In the following table, Additive E contained karaya gum, 20% guar gum and 10% carrageenan (Seakem 402). Additive F contained karaya and 10% Seakem 402. Additive H contained 70% karaya, 20% tara gum and 10% Seakem 402. Additive I contained 70% karaya, 20% guar and 10% of Irish Moss MR-100, primarily a kappa (hot water soluble) fraction of Irish moss. Additive I contained 70% karaya, 20% guar and 10% of a partially purified grade of the carrageenan Superfine. Additive K contained 70% karaya, 20% guar and 10% of a partially refined grade of Irish moss extractive, identified as V-2485. Additive L contained 70% karaya, 20% guar and 10% of a propylene glycol alginate (Kelcoloid HV).

The following table gives the results of the evaluation of bread baked in these tests.

TABLE 5.-BAKE TEST RESULTS Clean up time Machining Volume Soitness Symmetry Oven spring Grain (percent) (score) (percent) (percent) (score) (score) (score) Control, Av. of 9 bakes 3. 8 100 100 3. 3 3. 2 3. 3 Additive E, Av. 0114 bakes 86 3. 4 109 3. 6 3. 5 3. 5 Additive H, Av. of 2 bakes.. 83 3. 3 107 109 3. 1 3. 1 3. 1 Additive I, Av. of 2 bakes- 69 3. 3 110 110 3.1 3.1 3. 5 Additive J, Av. of 2 bakes. 105 3. 5 109 107 3. 5 3. 5 3. 5 Additive K, Av. 013 bakes 93 3. 5 109 105 3. 5 3. 4 3. 5 Additive L, Av. of 4 bekes-- 100 3. 5 111 105 3. 6 3. 4 3. 8 Additive F, Av. of 4 bakes.. 93 3. 4 112 108 3. 5 3.5 3. 5 Additive F, In sponge. 92 3. 5 117 111 3. 5 3. 5 3.8 Additive E, In sponge 67 3. 0 107 104 3. 3 3. 7 3. 6

tron cabinet overnight. The next day 1t was scored, Example V volumes were taken, and it was then wrapped for shelf-life studies.

Biscuits were prepared in accordance with the formula given in the table below. The formula used was based 13 on 1,000 grams of flour, and was mixed in a Hobart mixer (Model A-l20) with a dough hook.

The dry ingredients, except baking soda, were placed in a bowl and blended for one minute at speed number 1. Fifty-nine percent of the water was then added and the mixture blended for ten minutes at speed 1. The baking sodawas dissolved in the remaining water and the mixture added to the dough and mixed for an additional five of mixing the ingredients to clean-up time was reported and additional mixing was given so that the total mixing time was twice the clean-up time. The sponge temperature was 78 F.i2. The sponge was placed in greased bowls and then deposited in a fermentation cabinet at 81 F. and 75% relative humidity for four hours.

In the dough stage, the sponge was knocked down and placed in a mixing bowl along with the following inminutes. The final dough temperature was 70 F. gredients:

The dough was rolled out to thickness with a rolling Percent pin using a wooden guide to obtain uniform thickness. 10 Winter wheat flour 25.0 The dough was then cut with a dough cutter and the Granulated sugar 14.0 pieces were placed in a can, sealed and allowed to proof Salt 2.0 one hour at room temperature. The sealed can was Skim milk powder 2.0 stored in a refrigerator for three weeks, after which it Vegetable shortening (no emulsifier) 10.0 was opened and the contents baked. Evaluations of the O Emulsifier (Myvatex 740) 1.5 baked goods is given in the table following. Water (variable depending on flour absorption) 13.8

TABLE 6.BISCUIT BAKE TEST DATA Additive E Additive F Formula Control No.1 No. 2 No. 3 No.1 No.2 No.3

Flour, percent 100 100 100 100 100 100 100 Salt, percent 2. o 2. 2. 0 2. 0 2. 0 2. 0 2. 0 Dextrose, percent. 1. 6 1. 6 1.6 1.6 1. 6 1.6 1. 0 S.A.P.P., percent 3.0 3.0 3.0 3.0 3.0 3. 0 3.0 Skim Milk Powder, percent. 2. 0 2. 0 2. 0 2. 0 2. 0 2. 0 2. 0 Hydr. lard, percent. 10. 0 10. 0 5. 0 5. 0 10. 0 5. 0 5. 0 Water, percent. 61. 66. 5 66. 5 60. 5 66.5 (10. 5 66. 5 NaI-ICO3, percent.. 2. 2 2. 2 2. 2 2. 2 2. 2 2. 2 2. 2 Myvatex 7-40 emuls 0. 3 0. 3 Additive, percent.. 0.5 0. 5 0. 5 0. 5 0. 5 0. 5 Volume, percent. 112 113 111 115 116 123 Soltness, percent- 109 121 131 135 137 144 pH 8.0 7.9 7.9 8.0 8.0 8.0 Appearance. 3. 7 3. 3 3. 6 3. 8 3. 5 3. 6 Symmetry 8. 6 3. 7 3. 7 3.8 3. 8 3. 6 Grain 3. 5 3. 7 3. 8 3. 7 3. 5 3. 9 Tenderness 3. 2 3. 4 3.6 3. 7 3. 5 3.8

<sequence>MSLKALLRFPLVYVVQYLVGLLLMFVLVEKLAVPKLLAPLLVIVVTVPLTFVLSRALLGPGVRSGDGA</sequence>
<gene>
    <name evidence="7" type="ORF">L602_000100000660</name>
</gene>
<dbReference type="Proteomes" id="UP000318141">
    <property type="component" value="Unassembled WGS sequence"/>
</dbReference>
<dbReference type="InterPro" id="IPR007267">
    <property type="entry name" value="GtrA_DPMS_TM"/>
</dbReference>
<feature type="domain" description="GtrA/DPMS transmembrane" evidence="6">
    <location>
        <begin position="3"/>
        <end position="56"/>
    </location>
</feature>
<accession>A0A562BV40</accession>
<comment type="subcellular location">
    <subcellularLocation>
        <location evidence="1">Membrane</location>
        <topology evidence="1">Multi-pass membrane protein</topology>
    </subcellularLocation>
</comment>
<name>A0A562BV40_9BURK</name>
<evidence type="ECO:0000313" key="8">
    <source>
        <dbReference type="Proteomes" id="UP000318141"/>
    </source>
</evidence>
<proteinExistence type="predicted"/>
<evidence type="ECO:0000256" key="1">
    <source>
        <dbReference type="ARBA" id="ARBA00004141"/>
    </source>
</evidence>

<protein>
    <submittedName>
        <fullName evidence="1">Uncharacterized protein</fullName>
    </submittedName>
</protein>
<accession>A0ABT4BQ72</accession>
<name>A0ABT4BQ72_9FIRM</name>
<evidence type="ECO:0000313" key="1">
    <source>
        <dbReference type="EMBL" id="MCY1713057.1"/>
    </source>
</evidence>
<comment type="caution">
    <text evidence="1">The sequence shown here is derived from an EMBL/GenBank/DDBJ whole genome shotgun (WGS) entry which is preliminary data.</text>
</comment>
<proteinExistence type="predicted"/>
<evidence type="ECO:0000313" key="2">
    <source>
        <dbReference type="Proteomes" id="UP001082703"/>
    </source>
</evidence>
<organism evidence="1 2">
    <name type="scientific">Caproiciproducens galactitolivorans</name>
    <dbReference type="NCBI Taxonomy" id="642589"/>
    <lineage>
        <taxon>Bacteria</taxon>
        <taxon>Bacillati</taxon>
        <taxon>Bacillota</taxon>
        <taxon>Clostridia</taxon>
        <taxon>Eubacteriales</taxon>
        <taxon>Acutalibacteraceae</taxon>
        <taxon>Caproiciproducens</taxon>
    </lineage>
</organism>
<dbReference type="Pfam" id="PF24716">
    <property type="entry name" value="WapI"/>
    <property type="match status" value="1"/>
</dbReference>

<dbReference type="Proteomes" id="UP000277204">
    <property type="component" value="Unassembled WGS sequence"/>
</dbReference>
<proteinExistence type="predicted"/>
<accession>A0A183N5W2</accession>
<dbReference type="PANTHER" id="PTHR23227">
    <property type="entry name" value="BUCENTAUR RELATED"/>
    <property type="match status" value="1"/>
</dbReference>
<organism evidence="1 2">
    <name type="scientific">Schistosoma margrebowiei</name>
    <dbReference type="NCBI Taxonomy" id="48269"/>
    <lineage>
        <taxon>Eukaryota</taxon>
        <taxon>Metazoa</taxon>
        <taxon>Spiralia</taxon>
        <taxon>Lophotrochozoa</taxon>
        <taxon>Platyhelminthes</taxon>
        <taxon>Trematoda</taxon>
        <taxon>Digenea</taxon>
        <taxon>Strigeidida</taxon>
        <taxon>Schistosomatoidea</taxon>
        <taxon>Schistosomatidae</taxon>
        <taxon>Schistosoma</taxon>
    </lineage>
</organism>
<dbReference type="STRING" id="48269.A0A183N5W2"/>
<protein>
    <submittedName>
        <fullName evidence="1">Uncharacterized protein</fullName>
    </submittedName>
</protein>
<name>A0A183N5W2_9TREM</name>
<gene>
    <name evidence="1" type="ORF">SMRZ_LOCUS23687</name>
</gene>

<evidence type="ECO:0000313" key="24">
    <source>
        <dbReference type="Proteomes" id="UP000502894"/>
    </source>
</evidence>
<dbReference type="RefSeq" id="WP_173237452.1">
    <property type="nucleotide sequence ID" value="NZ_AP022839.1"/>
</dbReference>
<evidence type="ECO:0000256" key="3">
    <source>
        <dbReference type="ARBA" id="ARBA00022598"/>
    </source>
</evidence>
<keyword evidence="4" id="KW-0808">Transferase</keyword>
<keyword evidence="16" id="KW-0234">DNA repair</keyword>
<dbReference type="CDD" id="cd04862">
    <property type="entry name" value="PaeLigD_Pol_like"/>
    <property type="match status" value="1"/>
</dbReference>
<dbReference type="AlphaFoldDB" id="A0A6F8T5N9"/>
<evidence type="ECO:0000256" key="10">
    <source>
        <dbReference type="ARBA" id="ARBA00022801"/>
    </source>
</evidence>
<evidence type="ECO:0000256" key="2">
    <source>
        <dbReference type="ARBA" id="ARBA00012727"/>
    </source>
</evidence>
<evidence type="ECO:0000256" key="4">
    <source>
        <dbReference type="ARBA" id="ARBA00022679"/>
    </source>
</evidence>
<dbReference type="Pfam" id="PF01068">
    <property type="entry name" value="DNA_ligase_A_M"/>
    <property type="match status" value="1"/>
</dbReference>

Example VI Baking tests were conducted using a rich hamburger bun formula as a control. The formula is based on 1,000 grams of flour.

The dough was mixed one minute at first speed, scraped down and remixed at second speed to clean-up time times two. Dough temperature was F12". The floor time was twenty minutes. It was then divided into three 460 gram pieces, given a ten minute intermediate proof, sheeted at A and curled and formed. No fiouring of the dough was allowed throughout the process.

The dough was then panned and proofed at 96 F. and RH. for sixty minutes. It was then baked twentyfour minutes at 425 F., cooled one hour and placed in a fermentation cabinet until the next morning when it was evaluated. The results are given in the following table.

TABLE 7.--HAMBURGER ROLLS Bake No.

(Control) 1 (Control) 2 3 4 5 6 7 8 9 Variables:

Flour Winter Spring Winter Spring.... Winter..- Water Standard..-. Standard... +3 +13% +31% +12%- Shortening... 7.0% Emulsifier... 0.7% AdditiveE Gluten 2.0%- Score:

Machining Vy. good.. Symmetry... G d...-. Fair ..do.... Vy.g0od-. Excellent. Oven Spring. do...-. Go0d.... Vy.good.. air Do.

-..do do ..do Good..... Good. do .do ..do..... Do.

The sponge had the following composition: 1 claim:

Percent Winter wheat flour 75.0 Yeast food (Arkady) 0.5 Water (variable depending on flour absorption) 39.0 Active dry yeast (equal to 3.5% compressed yeast) 1.4 Yeast water at 1l0113 F. to reactivate yeast 5.4

These materials were mixed in a Hobart mixer, Model A-120, using a dough hook at the first speed. The time 1. An additive for baked goods consisting essentially of karaya gum and from 2% to 20%, based on the weight of the additive of a material selected from the group consisting of algins and carrageenans.